The teachers and principal at Sandy Hook Elementary school, though unarmed and likely terrified, did all they could to try to protect and save the kids, including running TOWARD the gunfire and to their deaths. Had even one been armed, the death toll would have been much lower and we’d be giving prayers of thanks that a madman was stopped, rather than trying to get our heads and broken hearts around the facts of what happened as Newtown buries 20 innocent children just before Christmas.
As the world learned about the tragedy in Newtown, Conn., where a young man killed 26 people, children and his mother, wearing combat gear and firing a pistol and a semiautomatic rifle, while we watched the president, commander in chief, weep during his televised remarks from the Brady Room (named after a victim of a crazy gun-toter) of the White House about the incident, while experts proffered their favorite nostrums about mental health and the power of prayer and while politicians from both parties silently cowered in fear of the National Rifle Association, an interesting thing happened in Chenping, a small village in China.
Anyone who reads my columns and blogs can tell you that it is one of my mantras that politics should take up as little space in your life as possible. If it doesn’t, it’s only out of necessity occasioned by bad government, something we have in surplus.
A normal, healthy person with a functioning conscience should recoil with horror at the gruesome murder of a dozen Americans and the wounding of 70 others in a crowded movie theater in Aurora, Colo. If you don’t feel that, there’s something wrong with you.
All the conversations and op-eds and breast-beating about the recent slaughter in Aurora, Colo., ignores the monster behind all these tragedies. Maniacs, screwed-up kids, violent and sick people commit these atrocities, which violate the social contract, and the people with the power to do something about it ignore the source of these events — weapons of destruction in the hands of the people who bring tragedies to their fellow citizens.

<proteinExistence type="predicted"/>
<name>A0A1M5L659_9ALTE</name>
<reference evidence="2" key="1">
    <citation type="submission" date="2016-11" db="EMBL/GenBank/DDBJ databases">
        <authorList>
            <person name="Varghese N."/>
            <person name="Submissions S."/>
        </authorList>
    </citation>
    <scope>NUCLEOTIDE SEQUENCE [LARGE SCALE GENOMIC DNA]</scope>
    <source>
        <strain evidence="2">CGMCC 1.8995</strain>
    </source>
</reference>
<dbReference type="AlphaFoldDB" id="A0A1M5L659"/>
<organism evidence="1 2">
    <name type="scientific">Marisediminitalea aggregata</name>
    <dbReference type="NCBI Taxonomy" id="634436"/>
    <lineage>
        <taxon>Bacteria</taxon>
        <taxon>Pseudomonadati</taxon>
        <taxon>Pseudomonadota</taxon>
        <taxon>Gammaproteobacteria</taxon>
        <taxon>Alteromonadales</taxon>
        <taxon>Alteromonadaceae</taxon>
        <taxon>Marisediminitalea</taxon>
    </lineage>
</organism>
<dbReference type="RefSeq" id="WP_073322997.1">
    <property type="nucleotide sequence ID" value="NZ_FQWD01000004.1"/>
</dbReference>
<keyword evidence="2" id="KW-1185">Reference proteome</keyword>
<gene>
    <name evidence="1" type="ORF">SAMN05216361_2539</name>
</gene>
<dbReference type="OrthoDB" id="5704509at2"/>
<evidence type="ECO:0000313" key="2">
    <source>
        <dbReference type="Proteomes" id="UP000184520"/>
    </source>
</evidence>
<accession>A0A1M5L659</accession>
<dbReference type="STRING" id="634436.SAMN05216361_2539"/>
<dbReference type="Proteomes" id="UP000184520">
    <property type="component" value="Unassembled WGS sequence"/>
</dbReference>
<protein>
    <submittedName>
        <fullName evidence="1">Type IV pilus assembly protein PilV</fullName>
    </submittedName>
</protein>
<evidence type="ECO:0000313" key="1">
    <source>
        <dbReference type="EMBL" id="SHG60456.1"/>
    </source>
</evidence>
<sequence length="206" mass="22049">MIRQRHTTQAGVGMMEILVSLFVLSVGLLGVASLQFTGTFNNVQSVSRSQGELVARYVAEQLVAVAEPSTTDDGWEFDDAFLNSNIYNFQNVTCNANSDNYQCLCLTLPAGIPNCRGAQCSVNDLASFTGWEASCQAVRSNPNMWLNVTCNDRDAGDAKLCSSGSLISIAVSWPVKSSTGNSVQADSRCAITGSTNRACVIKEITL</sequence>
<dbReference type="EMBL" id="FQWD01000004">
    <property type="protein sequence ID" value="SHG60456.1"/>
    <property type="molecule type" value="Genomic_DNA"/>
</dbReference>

CARDINAL’S AIDE IS FOUND GUILTY IN ABUSE CASE
SANDUSKY GUILTY OF SEXUAL ABUSE OF 10 YOUNG BOYS
These two headlines led the front page of last Saturday’s New York Times. Readers had followed the two stories for years, repulsed but fascinated by stories of vulgar crimes by trusted representatives of respected institutions — the Catholic Church and Penn State University. Both institutions failed their constituents to protect the institutions from embarrassments.
With 95 percent of black homicides committed by other blacks, the Congressional Black Caucus members are offering a resolution to honor Trayvon Martin.
For what, being killed? Are we going to honor every victim now, or just every black victim, of a purported interracial crime?
The CBC time would be better spent engaging issues of gang warfare, drugs, black youth unemployment, than eulogizing Trayvon Martin and trying to make him a heroic symbol.
As a show of solidarity with Trayvon Martin, many people wore hoodies to church yesterday.
Church is suppose to be a place of reverence. A place where God is worshiped, and not a place where we honor the concerns of men above those of God.
There is no question that there was an injustice in the case of Martin, and there are appropriate forums for true justice. To denigrate the house of God for any reason is unjustified and continues to downplay the importance of true faith in our society.
It is an obvious pollution of our justice system that George Zimmerman is allowed to walk the streets as a free man.
Anyone with a modicum of common sense, after listening to the tapes, can only conclude that Zimmerman committed murder in the first degree.
How could Sanford, Fla., law enforcement officials not have arrested this menace to society?
When I was involved in prison-reform efforts with ex-offenders, as an activist in courts and as a critic in articles and books decades ago, I was surprised to find that conservative judges were better at enforcing change than liberals. They were, it seemed, more comfortable exercising power once they were convinced of the injustices demonstrated.
That irony — one would presume that liberals were more humane — was apparent again recently when reports showed that conservative states had cut prison populations by way of programs diverting prisoners, in appropriate cases, to community-based programs rather than incarceration. The motives were founded on economic grounds; the costs of incarceration were escalating with no reduction in crime rates to warrant them. The wisdom of the result is more important than the ground for getting to it. So we should celebrate getting to a better place in the criminal justice system.